Then the last big effort before the attempt for summit arrived. We left camp at 3am in the morning to hike up to 5.000 meters / 16.400 feet. We were tied together with a rope in 2 x 5 person, so we walked on a line, practicing the breathing technique, walking at the same pace and using our ice axes. We walked up the endless wall of snow. It was super tough and a couple of us were trying super hard not to fall a sleep, because of the lack of oxygen, the very repetitive pace and because there was nothing to see and no one to talk to.
A super tough day for everyone, but also almost too tough for a few of us… But we all struggled and got up to 5.000 meters / 16.400 feet – and the view was amazing! Impossible to descibe. The clouds were like a soft blanket between all of the surrounding tops that was covered in snow. Not until know were we able to get a real view of the whole Caucasian mountain range. Our guide Alex told us, that in clear weather it was sometimes posssible to see all the way to the Black Sea.
It takes luck and good weather to reach the top
We spent a day more at Base camp, where we used the rest day to just take a short hike. Why? The more you get used to altitude and to walking up and down, the less risk of getting hit by altitude sickness. That night the guides talked about going to the top sooner than planned, because it looked like there could be a window with good weather. The weather just means so much, so if there was a chance we had to take it.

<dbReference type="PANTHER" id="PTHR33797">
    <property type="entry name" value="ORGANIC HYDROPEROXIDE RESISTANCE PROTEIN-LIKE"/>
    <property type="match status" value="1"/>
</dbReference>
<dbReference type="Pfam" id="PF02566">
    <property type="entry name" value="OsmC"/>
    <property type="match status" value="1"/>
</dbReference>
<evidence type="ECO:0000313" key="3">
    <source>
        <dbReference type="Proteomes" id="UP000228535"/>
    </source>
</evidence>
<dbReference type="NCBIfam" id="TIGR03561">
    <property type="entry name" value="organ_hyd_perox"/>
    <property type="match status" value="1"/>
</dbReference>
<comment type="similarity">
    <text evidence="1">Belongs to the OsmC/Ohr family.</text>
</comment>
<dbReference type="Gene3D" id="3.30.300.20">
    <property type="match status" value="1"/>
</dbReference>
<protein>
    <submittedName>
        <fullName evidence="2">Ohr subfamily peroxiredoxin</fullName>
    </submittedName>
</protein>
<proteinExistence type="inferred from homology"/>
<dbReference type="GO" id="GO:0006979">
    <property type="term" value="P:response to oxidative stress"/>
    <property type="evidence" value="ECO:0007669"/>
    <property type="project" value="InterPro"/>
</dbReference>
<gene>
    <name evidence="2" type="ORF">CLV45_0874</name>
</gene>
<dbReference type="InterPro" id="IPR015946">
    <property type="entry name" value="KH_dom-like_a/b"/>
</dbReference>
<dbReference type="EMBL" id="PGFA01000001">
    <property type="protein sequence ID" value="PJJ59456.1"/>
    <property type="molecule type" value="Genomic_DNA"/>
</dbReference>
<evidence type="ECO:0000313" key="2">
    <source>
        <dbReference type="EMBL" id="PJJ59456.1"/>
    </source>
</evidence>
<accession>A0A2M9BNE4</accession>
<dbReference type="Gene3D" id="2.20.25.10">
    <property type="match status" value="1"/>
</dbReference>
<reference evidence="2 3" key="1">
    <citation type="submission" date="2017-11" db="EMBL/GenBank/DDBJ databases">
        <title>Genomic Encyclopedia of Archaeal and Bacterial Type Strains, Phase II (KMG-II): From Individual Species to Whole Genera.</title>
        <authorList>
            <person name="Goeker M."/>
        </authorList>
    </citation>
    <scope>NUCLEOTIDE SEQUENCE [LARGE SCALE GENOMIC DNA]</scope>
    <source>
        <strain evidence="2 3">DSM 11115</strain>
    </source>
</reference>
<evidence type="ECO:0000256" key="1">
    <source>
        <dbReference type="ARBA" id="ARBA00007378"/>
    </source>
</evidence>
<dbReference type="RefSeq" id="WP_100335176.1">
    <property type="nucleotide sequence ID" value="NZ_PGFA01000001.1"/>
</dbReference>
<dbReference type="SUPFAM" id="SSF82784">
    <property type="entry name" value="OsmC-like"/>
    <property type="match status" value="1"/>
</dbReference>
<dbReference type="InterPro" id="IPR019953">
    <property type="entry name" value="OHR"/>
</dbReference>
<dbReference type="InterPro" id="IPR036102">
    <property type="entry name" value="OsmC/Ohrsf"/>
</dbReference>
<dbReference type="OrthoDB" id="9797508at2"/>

But that night the weather got worse, so we didn’t attempt the top before the next day. Most of us were wide awake, but at 1am our guide, Alex, told us that the weather was too bad, so we went back to bed and got some sleep. But suddenly at 2am Alex woke us up with “COME ON, LET’S GO”. At this point we knew Alex pretty well, so we all knew he was serious and we jumped up, all extremely excited about making the last push to the top.
While the sky became lighter and lighter our two lines of people moved slowly up the white wall towards the top of Elbrus. I didn’t think it had been this hard the other days. Was the pace, the rhythm, that it was so steep or maybe the altitude that was giving me a hard time?
I’m not gonna make it
Suddenly I felt like I couldn’t breathe properly and I had to concentrate like crazy to follow the breathing technique that we had been taught. There was still a long way to the top. My body was panicking about the lack of oxygen and I started to cry. After a short break, where the others had to wait, I managed to get back in to the rhythm and we got to stretch that was a bit more flat, so I was able to keep up the pace.